A team of geoscientists from Heidelberg University discovered multiple cosmic impacts affected our planet with global consequences approximately 790 000 years ago. Researchers have dated the so-called tektites rock glassed from different parts of the world, which originated from impacts of asteroids or comets, to reach this conclusion. The age of tektites from around the globe was shown to be identical, which indicates separate impacts must have happened around the same time.
The signs pointing at a major event of such impact have long been present, according to Prof. Mario Trieloff, leader of the research. The tektites, a type of rock glasses which arise from the impact as terrestrial material melts, provided evidence to support the claim.
"We have known about such tektites for some time from the Australasian region," said Winfried Schwarz, the first author of the study. These rock glasses form a strewn field that stretches from Indochina to the southernmost tip of Australia. Smaller tektites, known as microtektites, were also discovered in deep-sea drill cores off the coast of Madagascar and in the Antarctic. The rock glasses had been strewn over 10 000 km (6 213.7 miles), with some of them even leaving the earth's atmosphere.
The Heidelberg scientists used a dating method based on naturally occurring isotopes that allowed them to date the tektites more accurately than ever. Their studies show that the samples collected from Asia, Australia, Canada and Central America are virtually identical in age, although, in some cases, their chemistry differs markedly.
Tektites from Australia. The force of the impact hurled the glass bodies thousands of kilometers. Some left the Earth's atmosphere and acquired their flanged edge on re-entry into the atmosphere (bottom left). Image credit: Institute of Earth Sciences, Heidelberg University
The research group at the Institute of Earth Sciences and the Klaus Tschira Laboratory for Cosmochemistry uses isotope measurements to determine the age of craters caused by the impact of extraterrestrial rocks. "That's how we know when, where and how often projectiles struck the earth, and how big they were," explained Prof. Trieloff.
"Our data analysis indicates that there must have been a cosmic impact about 793 000 years ago, give or take 8 000 years," said Dr. Schwarz.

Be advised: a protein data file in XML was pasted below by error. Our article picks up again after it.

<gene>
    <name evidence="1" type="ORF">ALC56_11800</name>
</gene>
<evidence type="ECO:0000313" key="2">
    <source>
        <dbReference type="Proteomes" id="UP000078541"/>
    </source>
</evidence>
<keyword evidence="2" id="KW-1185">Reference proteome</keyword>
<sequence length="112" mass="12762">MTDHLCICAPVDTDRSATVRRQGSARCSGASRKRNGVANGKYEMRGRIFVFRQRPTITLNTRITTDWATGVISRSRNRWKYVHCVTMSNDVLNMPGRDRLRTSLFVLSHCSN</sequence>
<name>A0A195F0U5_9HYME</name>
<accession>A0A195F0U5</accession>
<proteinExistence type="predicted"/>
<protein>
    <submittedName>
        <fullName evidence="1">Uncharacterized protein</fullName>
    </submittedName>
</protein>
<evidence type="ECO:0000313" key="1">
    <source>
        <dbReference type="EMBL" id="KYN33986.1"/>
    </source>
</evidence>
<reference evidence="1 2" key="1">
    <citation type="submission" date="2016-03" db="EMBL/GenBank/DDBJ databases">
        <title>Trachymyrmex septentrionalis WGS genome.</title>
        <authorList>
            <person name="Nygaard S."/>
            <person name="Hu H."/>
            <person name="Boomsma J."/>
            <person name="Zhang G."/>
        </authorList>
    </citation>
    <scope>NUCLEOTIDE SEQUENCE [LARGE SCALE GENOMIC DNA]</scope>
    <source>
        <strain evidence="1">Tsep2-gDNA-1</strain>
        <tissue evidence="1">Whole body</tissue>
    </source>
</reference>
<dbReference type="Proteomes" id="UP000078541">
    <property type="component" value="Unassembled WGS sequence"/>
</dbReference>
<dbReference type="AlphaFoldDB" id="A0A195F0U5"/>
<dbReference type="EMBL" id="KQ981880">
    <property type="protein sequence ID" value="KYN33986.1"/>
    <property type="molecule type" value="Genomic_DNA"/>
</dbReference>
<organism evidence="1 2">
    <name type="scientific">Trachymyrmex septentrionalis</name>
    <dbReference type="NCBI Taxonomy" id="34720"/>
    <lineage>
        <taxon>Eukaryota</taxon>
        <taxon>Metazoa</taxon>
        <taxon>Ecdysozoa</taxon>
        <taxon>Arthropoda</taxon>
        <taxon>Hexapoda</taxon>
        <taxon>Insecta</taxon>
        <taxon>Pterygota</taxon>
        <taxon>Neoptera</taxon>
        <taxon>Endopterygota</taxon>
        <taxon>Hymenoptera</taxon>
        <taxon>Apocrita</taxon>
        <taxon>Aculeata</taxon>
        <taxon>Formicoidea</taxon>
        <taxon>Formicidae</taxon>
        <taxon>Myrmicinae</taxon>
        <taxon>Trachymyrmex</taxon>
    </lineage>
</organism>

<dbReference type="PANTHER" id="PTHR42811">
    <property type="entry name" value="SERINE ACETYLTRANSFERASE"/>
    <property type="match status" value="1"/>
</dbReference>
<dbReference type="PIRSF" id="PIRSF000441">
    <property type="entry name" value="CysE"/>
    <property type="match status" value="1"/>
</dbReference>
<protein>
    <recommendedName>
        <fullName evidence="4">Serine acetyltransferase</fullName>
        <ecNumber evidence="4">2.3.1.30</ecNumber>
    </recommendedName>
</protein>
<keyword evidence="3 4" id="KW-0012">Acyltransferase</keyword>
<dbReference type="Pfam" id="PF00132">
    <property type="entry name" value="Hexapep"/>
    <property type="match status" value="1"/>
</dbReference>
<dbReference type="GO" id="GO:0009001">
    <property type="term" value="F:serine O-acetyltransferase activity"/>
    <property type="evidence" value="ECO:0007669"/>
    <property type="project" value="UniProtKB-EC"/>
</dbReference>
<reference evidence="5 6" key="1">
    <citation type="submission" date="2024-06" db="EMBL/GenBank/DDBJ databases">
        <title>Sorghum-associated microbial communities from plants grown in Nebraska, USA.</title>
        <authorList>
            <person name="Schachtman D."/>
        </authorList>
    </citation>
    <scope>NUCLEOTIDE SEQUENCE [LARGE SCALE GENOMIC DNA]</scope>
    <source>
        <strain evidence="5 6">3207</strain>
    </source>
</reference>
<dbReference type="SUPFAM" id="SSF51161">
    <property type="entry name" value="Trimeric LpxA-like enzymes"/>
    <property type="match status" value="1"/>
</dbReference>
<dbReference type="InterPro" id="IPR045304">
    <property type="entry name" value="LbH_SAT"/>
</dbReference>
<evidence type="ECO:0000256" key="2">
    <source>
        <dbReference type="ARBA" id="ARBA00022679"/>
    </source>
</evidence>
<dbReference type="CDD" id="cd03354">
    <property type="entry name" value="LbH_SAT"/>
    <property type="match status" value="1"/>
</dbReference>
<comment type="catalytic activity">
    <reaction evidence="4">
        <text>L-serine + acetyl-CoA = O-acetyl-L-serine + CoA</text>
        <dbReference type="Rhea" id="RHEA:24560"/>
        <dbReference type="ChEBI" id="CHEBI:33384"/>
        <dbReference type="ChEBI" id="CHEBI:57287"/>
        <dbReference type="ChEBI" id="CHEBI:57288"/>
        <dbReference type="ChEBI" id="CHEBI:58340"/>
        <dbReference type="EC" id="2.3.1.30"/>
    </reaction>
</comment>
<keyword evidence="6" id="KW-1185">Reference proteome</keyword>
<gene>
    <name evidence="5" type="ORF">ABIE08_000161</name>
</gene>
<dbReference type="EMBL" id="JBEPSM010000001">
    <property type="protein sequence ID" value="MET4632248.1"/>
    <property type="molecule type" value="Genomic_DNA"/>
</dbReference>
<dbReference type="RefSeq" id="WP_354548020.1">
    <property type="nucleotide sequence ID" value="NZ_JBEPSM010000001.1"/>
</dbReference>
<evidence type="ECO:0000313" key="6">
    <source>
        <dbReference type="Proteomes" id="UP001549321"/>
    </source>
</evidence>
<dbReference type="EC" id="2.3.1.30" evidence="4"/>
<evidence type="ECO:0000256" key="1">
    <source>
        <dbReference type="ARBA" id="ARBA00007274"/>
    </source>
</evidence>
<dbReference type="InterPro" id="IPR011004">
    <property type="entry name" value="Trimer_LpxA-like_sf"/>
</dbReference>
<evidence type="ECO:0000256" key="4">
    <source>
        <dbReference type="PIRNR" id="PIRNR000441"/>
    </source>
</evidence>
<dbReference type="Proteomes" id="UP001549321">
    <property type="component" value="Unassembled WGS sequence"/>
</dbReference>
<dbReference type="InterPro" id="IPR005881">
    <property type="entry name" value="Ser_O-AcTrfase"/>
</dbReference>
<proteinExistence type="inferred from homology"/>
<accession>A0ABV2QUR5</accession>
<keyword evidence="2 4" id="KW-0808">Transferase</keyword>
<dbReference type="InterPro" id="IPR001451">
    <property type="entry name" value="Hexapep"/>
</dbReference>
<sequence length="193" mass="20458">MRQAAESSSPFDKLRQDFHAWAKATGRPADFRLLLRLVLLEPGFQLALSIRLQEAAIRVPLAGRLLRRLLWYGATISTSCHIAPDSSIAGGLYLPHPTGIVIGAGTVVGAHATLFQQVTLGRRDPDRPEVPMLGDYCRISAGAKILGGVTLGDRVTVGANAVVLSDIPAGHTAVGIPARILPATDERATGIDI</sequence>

The Heidelberg scientists also studied samples from Canada and Central America. The Canadian rock glasses had the same chemical composition and age as the Australasian tektites and could have covered similar "flight routes" as objects found in southern Australia or the Antarctic. Other finds must first confirm whether the recovery sites are really where the tektites initially landed or whether they were carried there by people.
The rock glasses from Central America are also tektites – the first specimens were found at the sites of Mayan worship while hundreds of other findings have been made in Central America. "These tektites are clearly different in their chemical composition, and their geographical distribution also shows that they come from separate impacts. Surprisingly our age estimates prove that they originated 777 000 years ago with a deviation of 16 000 years. Within the error margin, this matches the age of the Australasian tektites."
These findings suggest there were multiple cosmic impacts approximately 790 000 years ago. In addition to the events in the Australasian and Central American regions, a smaller collision at around the same time created the Darwin crater in Tasmania. "The distribution of the tektites and the size of the strewn field indicate that the earth striking body was, at least, a kilometer in size and released an impressive one million megatons of TNT energy within seconds of impact."
According to the scientists, the consequences of the impacts were dire. Fire and earthquakes spread for hundreds of kilometers around the site of impact while ocean impact would have triggered hundreds of meters high tsunamis. At the global level, dust and gases were ejected into the upper levels of the atmosphere, blocking sunlight and lowering surface temperatures. Biomass production was also affected, although, at the time, it did not result in global mass extinction as in the case of the dinosaurs approximately 65 million years ago.
Featured image: Tektites of different shapes from Australia. The force of the impact hurled the glass bodies thousands of kilometers. Some left the Earth's atmosphere and acquired their flanged edge on re-entry into the atmosphere. Credit: Institute of Earth Sciences, Heidelberg University